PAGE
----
Thousands expected at Seven Kings gurdwara today for Vaisakhi festival
- Credit: Archant
Thousands of Sikhs are expected to visit gurdwaras around the borough to celebrate the birth of Sikhism more than 300 years ago.
Gurdwara Singh Sabha London East, High Road, Seven Kings, will host thousands of worshippers for the Vaisakhi festival on Saturday.
The celebrations mark the 10th guru, Guru Gobind Singh’s unification of Sikhism as a religion in front of thousands of followers in 1699.
Mankamal Singh, 39, treasurer of the gurdwara, said: “It’s the birth of the formalisation of the Sikh religion and our identity. Many people choose to get baptised on this day.”
It is believed Guru Gobind Singh transformed the Sikhs into a family of soldier saints known as the Khalsa Panth.
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During the festival the holy book, the Guru Granth Sahib, is read and the flag, called the Nishan Sahbi, outside the gurdwara is changed.
When the Nishan Sahib is taken down the pole is washed with yogurt in a cleansing ritual before being wrapped up again in cloth.
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The festival also marks the introduction of the five Ks by Guru Gobind Singh, which meant Sikhs were identifiable and bound together. Each one also has a particular significance to Sikhs.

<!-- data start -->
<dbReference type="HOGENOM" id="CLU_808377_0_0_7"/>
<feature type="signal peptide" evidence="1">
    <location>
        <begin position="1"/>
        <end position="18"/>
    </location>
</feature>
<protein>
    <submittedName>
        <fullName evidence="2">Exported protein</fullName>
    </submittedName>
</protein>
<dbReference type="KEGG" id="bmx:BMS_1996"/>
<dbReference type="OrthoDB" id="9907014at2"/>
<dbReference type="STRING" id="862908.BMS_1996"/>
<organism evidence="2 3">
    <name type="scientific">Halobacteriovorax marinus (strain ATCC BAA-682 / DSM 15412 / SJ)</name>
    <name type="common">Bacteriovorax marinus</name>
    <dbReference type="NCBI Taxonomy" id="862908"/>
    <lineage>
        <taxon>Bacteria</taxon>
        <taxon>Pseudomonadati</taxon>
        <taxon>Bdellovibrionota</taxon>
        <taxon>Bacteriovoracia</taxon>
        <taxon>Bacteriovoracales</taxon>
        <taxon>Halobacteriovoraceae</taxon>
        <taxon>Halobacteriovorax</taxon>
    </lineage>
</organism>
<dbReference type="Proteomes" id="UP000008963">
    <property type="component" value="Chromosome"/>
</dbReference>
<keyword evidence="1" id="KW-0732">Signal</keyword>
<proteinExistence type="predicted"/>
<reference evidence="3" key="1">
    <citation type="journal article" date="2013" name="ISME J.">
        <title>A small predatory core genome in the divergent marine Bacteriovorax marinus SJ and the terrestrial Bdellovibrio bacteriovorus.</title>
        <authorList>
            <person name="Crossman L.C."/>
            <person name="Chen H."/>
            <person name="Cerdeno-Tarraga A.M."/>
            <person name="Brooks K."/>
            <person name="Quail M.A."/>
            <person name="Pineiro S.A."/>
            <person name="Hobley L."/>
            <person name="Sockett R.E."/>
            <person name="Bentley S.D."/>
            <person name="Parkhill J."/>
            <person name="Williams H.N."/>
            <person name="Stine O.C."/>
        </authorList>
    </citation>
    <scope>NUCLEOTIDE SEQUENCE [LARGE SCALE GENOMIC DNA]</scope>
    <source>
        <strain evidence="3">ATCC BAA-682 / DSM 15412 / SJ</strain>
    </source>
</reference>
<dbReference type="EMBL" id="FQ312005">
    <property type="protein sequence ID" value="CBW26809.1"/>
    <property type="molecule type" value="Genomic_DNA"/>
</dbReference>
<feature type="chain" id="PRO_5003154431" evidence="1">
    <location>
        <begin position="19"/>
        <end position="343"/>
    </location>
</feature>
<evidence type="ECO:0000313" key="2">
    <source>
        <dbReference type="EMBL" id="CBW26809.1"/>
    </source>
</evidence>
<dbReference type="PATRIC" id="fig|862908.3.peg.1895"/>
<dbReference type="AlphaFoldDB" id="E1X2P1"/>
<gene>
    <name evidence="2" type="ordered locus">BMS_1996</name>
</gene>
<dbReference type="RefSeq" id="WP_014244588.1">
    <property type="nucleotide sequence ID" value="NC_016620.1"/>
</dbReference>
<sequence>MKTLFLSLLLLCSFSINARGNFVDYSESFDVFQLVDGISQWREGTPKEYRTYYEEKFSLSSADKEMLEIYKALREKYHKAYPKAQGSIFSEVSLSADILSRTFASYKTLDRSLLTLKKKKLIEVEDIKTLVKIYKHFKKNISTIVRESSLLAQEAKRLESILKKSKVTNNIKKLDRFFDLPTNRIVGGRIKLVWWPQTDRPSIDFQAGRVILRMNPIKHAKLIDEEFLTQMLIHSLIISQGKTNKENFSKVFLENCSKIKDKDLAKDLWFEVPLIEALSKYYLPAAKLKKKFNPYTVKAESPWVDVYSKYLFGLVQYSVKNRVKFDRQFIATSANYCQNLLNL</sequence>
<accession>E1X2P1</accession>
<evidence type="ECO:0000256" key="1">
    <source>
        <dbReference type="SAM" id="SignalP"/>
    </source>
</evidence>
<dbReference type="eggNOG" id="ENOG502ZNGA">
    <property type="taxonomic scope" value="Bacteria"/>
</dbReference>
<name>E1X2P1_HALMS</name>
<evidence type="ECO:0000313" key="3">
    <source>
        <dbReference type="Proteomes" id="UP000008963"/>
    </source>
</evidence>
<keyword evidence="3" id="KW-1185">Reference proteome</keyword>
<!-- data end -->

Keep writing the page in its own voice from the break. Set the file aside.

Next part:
The five Ks refer to keeping hair uncut (Kesh), a steel bracelet (Kara), wooden comb (Kanga), cotton underwear (Kaccha) and a steel sword (Kirpan).
Mr Singh said: “Wearing the knife is difficult for us nowadays and to convey what it means to us and how spiritual and revered it is. We treat it with such respect and not a form of offensive weapon.”
He said the significance of not cutting your hair is that it makes you closer to your natural self and therefore your creator. The steel bracelet is a continual reminder of the creator.
“The bracelet is a handcuff to God to deter you from taking the wrong decision and before you carry out an action to think about it,” he added.
The comb and underwear are for cleanliness and purity reasons.